The 48 members of theGovernor's Task Force on Youth Violence and School Safetyconvened for the first time Tuesday.
The panel, which includes three high school students, law enforcement officers and state leaders, will discuss several topics over the course of five meetings this summer.
"There are so many things out there other than violence that you can use to channel your energy through," says Walter Herring, a 17-year-old who used to be the target of bullies. He turned his anger into something positive.
"They took those feelings and went out and shot up a school," he said. "I take the feelings that I had from that, and I put myself out there and I do things like [the task force], I write and I involve myself on a community level."
The task force was formed afterthe shootings at Columbine High School.
"We had hundreds of parents calling with total anguish saying, 'Should I send my child to school tomorrow? What should I do?'" saidRichard Moore, secretary of theN.C. Department of Crime Control and Public Safety.
In the 1997/1998 school year there were more than 7,500 incidents of violence reported in North Carolina's schools. That figure is down 7 percent from the year before, but the task force says the state can do better.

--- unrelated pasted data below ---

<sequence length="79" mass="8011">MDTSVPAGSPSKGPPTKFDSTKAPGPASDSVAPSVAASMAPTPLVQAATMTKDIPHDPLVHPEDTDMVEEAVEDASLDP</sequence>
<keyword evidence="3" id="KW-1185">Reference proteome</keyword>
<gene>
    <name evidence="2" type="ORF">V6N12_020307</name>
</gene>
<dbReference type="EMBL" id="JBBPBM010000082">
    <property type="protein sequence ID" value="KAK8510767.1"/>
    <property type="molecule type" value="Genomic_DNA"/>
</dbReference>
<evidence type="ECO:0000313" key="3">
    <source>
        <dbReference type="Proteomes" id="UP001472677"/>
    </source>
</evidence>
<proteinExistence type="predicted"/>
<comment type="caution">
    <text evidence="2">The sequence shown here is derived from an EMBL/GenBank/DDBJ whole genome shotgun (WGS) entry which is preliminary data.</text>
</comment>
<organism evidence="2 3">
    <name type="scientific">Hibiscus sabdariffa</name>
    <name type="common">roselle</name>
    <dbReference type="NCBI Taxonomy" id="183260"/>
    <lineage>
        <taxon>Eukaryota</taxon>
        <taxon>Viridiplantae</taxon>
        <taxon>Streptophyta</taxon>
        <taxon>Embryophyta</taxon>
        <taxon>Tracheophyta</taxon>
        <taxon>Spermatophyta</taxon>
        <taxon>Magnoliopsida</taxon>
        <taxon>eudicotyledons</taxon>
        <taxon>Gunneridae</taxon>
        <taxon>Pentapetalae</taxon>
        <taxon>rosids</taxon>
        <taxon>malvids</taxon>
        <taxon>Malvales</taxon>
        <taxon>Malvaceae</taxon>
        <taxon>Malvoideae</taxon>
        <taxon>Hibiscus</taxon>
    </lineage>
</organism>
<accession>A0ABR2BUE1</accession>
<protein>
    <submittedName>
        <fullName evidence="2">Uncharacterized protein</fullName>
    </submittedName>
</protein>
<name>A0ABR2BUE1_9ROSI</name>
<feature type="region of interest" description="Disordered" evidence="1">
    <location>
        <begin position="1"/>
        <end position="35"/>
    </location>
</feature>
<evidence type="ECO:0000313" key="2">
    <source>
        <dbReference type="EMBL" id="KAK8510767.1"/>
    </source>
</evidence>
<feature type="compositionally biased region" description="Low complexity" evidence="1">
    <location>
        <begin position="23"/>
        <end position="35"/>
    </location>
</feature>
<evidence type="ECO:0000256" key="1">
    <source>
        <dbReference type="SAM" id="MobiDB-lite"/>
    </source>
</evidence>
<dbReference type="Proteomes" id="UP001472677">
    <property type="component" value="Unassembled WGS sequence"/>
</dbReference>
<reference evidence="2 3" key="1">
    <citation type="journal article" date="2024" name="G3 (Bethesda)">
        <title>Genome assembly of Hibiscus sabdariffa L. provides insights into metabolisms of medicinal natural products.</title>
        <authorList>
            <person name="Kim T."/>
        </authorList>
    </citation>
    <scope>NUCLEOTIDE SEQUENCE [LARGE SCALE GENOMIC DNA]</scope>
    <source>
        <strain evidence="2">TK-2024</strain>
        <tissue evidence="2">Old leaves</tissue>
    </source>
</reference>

"It isn't so much that you want to stop the violence as you want to help the child," says high school teacher Judy Darling, who says help begins at home. "Parents are the first line of defense, and need to be listening to those children and helping to heal that despair."
Parents are one step closer to becoming responsible for children who make school bomb threats. AHousecommittee agreed with aSenatebill to allow civil lawsuits against parents who knew their children were making threats, but did nothing to stop it.
If the full House passes the measure, the law could take effect September 1.
From staff and wire reports.
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